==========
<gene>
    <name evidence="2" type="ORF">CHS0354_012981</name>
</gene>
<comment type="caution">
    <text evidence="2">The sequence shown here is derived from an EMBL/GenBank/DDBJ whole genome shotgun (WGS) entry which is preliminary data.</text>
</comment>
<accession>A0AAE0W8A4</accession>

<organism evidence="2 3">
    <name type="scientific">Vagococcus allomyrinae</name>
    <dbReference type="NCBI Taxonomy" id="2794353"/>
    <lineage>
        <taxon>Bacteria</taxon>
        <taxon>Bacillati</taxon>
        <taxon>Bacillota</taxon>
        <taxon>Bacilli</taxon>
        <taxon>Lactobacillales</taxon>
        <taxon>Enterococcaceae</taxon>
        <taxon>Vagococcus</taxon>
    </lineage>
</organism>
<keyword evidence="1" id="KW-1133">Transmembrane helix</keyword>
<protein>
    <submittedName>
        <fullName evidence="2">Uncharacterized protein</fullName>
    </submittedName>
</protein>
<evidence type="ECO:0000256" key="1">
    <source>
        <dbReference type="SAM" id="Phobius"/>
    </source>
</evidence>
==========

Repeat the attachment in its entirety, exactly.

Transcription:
<gene>
    <name evidence="2" type="ORF">CHS0354_012981</name>
</gene>
<comment type="caution">
    <text evidence="2">The sequence shown here is derived from an EMBL/GenBank/DDBJ whole genome shotgun (WGS) entry which is preliminary data.</text>
</comment>
<accession>A0AAE0W8A4</accession>

<organism evidence="2 3">
    <name type="scientific">Vagococcus allomyrinae</name>
    <dbReference type="NCBI Taxonomy" id="2794353"/>
    <lineage>
        <taxon>Bacteria</taxon>
        <taxon>Bacillati</taxon>
        <taxon>Bacillota</taxon>
        <taxon>Bacilli</taxon>
        <taxon>Lactobacillales</taxon>
        <taxon>Enterococcaceae</taxon>
        <taxon>Vagococcus</taxon>
    </lineage>
</organism>
<keyword evidence="1" id="KW-1133">Transmembrane helix</keyword>
<protein>
    <submittedName>
        <fullName evidence="2">Uncharacterized protein</fullName>
    </submittedName>
</protein>
<evidence type="ECO:0000256" key="1">
    <source>
        <dbReference type="SAM" id="Phobius"/>
    </source>
</evidence>